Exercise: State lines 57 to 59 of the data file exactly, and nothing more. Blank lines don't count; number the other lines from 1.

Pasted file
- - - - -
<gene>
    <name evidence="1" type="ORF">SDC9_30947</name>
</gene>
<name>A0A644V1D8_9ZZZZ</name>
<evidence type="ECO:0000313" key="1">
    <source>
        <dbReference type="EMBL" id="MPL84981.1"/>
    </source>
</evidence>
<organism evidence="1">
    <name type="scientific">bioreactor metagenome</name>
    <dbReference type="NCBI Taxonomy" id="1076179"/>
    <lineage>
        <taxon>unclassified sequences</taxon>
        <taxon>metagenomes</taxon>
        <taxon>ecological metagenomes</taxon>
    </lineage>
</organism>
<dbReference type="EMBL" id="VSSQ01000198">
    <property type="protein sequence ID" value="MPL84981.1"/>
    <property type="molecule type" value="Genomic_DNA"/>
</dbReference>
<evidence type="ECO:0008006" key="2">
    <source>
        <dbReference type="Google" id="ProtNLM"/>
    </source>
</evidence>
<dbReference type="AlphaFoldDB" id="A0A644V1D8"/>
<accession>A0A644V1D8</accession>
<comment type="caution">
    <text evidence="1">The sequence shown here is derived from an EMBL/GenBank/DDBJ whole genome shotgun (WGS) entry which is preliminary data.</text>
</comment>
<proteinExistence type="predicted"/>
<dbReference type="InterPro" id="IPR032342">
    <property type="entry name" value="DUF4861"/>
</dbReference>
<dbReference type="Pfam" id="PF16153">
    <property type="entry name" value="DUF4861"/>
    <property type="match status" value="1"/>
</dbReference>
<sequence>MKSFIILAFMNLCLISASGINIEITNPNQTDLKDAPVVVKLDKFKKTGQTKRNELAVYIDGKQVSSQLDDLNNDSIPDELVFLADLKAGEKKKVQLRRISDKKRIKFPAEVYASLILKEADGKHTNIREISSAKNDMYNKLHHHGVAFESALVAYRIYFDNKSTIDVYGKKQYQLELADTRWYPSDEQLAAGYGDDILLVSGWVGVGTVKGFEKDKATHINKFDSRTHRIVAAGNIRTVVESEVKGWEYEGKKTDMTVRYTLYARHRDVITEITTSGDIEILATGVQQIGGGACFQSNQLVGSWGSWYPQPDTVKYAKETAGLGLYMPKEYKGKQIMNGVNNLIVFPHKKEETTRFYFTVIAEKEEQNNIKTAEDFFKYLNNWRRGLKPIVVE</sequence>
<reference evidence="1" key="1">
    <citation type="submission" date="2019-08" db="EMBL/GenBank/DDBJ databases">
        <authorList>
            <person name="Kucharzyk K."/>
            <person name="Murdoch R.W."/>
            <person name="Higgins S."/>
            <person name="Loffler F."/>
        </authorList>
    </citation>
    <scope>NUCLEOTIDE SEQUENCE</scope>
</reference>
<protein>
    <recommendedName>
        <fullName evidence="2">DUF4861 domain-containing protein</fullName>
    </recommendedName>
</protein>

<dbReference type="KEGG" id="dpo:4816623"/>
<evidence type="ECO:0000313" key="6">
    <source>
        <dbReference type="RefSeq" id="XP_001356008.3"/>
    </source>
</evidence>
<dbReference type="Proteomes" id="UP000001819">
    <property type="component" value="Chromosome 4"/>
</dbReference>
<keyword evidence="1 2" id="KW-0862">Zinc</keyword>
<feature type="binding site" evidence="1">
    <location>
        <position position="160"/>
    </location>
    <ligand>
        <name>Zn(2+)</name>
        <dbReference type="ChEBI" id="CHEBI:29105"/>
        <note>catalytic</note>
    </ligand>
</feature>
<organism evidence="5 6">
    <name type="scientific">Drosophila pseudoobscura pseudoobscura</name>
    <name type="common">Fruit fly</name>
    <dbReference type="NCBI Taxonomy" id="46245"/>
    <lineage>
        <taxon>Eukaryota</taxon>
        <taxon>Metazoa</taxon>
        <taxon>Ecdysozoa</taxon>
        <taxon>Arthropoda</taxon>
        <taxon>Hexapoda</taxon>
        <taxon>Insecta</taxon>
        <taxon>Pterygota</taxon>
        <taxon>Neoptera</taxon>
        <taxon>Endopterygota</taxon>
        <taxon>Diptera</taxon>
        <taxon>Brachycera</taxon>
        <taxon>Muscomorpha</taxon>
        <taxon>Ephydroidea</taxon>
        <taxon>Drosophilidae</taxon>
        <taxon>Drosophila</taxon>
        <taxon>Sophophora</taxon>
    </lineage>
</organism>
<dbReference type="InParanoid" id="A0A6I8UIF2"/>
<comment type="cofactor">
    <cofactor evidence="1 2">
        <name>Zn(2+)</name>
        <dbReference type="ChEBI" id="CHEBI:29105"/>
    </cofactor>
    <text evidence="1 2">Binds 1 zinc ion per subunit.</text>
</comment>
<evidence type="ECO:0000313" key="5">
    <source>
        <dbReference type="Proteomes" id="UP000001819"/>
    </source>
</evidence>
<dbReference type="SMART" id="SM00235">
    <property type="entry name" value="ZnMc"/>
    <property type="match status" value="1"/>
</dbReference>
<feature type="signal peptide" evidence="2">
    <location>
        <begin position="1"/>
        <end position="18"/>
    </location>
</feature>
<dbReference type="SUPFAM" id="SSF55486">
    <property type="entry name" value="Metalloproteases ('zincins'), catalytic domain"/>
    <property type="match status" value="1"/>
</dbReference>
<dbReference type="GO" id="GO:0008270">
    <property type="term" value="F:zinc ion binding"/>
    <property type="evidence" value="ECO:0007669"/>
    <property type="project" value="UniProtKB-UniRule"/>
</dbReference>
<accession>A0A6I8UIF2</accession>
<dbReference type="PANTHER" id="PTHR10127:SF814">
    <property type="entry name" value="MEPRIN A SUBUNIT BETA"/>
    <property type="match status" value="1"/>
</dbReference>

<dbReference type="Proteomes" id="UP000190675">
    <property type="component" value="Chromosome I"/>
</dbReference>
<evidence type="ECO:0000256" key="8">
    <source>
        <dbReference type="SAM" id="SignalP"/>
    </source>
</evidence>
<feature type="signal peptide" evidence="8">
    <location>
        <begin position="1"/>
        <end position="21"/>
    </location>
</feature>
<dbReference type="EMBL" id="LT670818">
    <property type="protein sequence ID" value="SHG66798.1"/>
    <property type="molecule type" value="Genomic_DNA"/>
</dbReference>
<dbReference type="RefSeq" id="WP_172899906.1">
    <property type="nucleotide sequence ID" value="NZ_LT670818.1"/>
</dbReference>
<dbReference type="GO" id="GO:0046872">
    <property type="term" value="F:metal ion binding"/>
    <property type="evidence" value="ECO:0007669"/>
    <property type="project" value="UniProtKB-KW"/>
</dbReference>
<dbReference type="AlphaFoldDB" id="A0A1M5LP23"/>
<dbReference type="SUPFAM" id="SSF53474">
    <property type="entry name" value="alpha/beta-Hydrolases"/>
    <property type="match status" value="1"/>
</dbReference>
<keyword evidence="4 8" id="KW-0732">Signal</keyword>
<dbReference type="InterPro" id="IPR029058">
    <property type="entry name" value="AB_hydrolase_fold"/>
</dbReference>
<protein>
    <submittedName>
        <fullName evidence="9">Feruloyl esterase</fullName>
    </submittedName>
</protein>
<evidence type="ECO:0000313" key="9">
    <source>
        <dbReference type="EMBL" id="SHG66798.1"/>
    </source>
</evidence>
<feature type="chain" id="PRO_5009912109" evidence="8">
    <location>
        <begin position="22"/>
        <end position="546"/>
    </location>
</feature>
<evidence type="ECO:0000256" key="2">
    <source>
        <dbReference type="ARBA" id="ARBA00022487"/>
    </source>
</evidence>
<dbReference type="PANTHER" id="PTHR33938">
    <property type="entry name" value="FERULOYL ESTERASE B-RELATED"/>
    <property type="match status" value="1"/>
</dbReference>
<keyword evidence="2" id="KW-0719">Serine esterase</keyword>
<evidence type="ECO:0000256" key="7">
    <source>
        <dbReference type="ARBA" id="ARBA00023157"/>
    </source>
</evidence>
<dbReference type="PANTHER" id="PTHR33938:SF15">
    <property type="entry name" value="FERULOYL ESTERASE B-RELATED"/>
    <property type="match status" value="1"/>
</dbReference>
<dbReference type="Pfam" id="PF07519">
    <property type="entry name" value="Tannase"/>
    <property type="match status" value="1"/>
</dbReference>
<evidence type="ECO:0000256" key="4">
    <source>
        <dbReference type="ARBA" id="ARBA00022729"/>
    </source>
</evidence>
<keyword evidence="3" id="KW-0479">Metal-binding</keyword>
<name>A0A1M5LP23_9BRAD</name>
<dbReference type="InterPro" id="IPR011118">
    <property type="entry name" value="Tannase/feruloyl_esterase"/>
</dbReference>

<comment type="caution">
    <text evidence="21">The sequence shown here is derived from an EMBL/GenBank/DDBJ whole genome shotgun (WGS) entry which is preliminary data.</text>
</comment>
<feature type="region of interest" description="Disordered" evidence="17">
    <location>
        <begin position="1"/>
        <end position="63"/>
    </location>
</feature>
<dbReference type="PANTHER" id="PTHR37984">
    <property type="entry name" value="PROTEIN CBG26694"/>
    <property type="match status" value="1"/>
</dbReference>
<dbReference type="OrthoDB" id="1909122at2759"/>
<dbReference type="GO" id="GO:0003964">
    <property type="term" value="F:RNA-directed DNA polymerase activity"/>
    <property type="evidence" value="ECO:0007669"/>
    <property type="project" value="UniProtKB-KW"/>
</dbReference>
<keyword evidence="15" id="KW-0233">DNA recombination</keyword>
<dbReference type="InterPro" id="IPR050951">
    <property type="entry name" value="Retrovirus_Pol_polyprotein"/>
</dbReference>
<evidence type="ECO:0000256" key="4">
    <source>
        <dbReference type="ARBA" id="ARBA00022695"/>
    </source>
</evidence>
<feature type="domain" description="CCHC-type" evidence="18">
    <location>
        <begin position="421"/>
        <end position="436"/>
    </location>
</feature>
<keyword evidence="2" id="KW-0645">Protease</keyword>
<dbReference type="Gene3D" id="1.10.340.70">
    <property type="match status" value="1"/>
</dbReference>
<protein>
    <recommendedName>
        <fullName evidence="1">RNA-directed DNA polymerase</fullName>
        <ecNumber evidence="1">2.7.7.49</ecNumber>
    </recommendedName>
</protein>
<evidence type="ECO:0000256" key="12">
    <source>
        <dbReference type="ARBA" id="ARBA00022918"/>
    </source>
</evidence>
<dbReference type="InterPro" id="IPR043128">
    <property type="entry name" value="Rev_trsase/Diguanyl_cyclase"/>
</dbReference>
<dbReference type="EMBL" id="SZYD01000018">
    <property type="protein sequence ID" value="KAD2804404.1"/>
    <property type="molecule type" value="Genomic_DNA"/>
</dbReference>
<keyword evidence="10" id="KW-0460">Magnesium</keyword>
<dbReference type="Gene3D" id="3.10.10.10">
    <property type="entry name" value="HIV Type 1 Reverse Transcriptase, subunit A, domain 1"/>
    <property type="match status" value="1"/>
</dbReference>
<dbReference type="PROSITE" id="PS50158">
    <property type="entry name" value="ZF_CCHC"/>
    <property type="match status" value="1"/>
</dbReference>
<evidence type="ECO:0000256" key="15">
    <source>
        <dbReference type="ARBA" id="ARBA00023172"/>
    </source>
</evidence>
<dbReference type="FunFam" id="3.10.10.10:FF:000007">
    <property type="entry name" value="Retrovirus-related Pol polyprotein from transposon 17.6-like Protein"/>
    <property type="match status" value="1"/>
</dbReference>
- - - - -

</protein>

<dbReference type="KEGG" id="dpo:4816623"/>
<evidence type="ECO:0000313" key="6">